Fundamentally, the main source of vulnerability in the PRS is the dependency relation between landlord and tenant. However, the threat (or risk) of adverse outcomes more generally gives rise to multiple sites of vulnerability, many of which are state created.Footnote 38 Tenants are rightly concerned to retain their home, while landlords are keen to maximise their property interest and, if necessary, recover the property they own. The pursuit of substantive equality through a manipulation of property rules becomes impossible, not least because of the status inequalities of the parties but also the role of Government. It is known that a range of multi-dimensional factors exist within the PRS that contribute to tenant vulnerability. Price, quality and indeed availability are but some of the factors. The ongoing decline in the provision of ‘affordable housing’ gives rise to competition for accommodation and enhances landlords’ capacities for selectivity in choosing tenants.Footnote 39 More generally, the regulatory constellation of the actors in the PRS has been underpinned by an anachronistic vision of the relation between tenants and landlords in misalignment with the context of a wider demand for provision. Improving housing condition in the sector is a continuing ambition, yet outcomes remain consistently low.Footnote 40 Successive governments’ strategy has been to reconstruct the landlord, defining the ambit of their activities and punishing deviance, while at the same time enabling them to recover their properties with relative ease based on ‘no fault’ eviction.Footnote 41 The result has not improved the quality of housing stock nor kept pace with tenant demand, and in turn vulnerability is amplified for the smaller and compliant landlord and tenant groupings without fostering a wider resilience. The pervasive risk relates to adverse consequences deriving from the architecture of the sector and the effects of the regulatory norms created by the Government generally. Successive governments’ (increasing) dependency upon the PRS gives rise to the possibility of significant and adverse consequences in the event of landlord exit, at a time when there is an over-reliance on the sector. Law is used to draw the general landscape – setting the requirements as to property condition and tenant behaviour. Until now, landlord behaviour has been subjected to marginal control, limited to behaviours inconsistent with the Government's wider policy ambition (as with the right to rent and the control of migration) or in terms of egregious behaviour towards renters. This will change if the Renters’ Reform Bill and the White Paper proposals are enacted. These proposals attempt to reform the legal relation between landlord and tenant, strengthening the latter's security and making landlords more accountable and responsible for their actions.Footnote 42 This premise gives reasons for hopefulness but does not necessarily acknowledge the structure of the sector or the global nature of vulnerability.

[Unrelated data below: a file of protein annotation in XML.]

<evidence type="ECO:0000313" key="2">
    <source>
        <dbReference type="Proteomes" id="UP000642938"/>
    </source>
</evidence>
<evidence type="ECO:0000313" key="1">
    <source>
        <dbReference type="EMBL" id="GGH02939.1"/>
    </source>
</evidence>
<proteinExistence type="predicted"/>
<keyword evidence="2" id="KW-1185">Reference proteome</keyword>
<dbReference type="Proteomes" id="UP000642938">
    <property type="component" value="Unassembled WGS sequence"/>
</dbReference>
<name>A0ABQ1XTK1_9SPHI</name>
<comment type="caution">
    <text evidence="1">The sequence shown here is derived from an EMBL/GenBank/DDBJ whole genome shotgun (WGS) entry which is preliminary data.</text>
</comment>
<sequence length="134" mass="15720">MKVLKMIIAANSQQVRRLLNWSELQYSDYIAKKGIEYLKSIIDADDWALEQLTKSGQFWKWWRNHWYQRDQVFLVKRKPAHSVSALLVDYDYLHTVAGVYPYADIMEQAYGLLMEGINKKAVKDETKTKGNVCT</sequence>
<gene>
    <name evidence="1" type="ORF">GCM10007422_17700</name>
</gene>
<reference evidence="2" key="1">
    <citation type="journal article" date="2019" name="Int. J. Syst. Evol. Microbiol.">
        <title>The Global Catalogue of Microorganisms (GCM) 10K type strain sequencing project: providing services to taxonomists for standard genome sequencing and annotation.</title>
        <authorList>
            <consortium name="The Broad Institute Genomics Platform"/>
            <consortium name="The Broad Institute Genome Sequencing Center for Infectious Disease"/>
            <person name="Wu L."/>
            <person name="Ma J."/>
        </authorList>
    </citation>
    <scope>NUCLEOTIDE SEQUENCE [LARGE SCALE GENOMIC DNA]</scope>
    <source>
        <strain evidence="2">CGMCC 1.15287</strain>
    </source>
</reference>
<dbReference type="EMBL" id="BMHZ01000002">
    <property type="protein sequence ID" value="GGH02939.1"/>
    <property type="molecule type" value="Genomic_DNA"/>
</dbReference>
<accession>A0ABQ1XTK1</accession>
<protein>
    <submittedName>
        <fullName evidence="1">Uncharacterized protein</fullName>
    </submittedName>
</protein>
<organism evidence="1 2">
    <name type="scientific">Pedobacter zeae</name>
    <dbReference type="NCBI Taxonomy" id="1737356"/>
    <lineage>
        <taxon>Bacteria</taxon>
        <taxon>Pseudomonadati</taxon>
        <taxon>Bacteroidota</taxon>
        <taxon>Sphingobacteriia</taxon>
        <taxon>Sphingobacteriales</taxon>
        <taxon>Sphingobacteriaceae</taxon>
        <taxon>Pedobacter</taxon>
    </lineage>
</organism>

Making sense of property theory: vulnerability and resilience
Notions of vulnerability and resilience draw on the broadly psychological, philosophical and sociological literatures to amplify and indeed transcend the human rights discourse. The idea of vulnerability challenges the thesis of the autonomous self-reliant individual paradigm pervasive in both legal and liberal thought. Instead, emphasis is given to the greater (or lesser) degree of resilience that humans have. Vulnerability is seen through the lens of inequalities in resilience, which in turn derive from the configuration of society's institutions. The risks presented by human existence and through the course of a lifetime may vary according to the challenges – external threats or those inherent to the human condition – at any given time. The fostering of resilience, however, presents opportunities to overcome our vulnerability through the creation of institutional structures that facilitate and create interdependencies to challenge our inherent frailties, and so reducing risks. Primarily developed by Martha Fineman, the endeavour has sought to justify a more cohesive approach to analysing and addressing inequalities within society and provide a valuable lens for identifying failures in governmental programmes, whilst simultaneously emphasising the interdependence between state, subject and society, suggesting in turn, state and the individual connections deriving primarily from the relations that humans have with one another.Footnote 43 This, as Kuo and Means posit, provides a ‘more complex subject around which to theorize social policy and law’.Footnote 44 The thesis sees the ‘human’ and our interactions in society and community as a way of both suggesting the vulnerability of the individual (posing challenges to conventional understandings of the self-reliant or self-regarding ‘autonomous’ liberal subject) and offering the prospect of ‘redemption’ or constructive resolution through the idea of resilience. Law becomes one of the key sites to apply the theory because it is at heart relational – facilitating ‘hopeful’ structures supporting relations and institutions that can make (or break) resilience, in this case that of landlord and tenant and its impacts on the cohesiveness of wider society. Law informs also how property ownership and, in particular, land is perceived. By acknowledging the vulnerability of each of us, as an inherent part of the human condition – and this may be episodic or perpetual, as Fineman's identifies, we become forced to look at not only the relations of individuals between themselves but at the interactions with state actors and the different branches of government.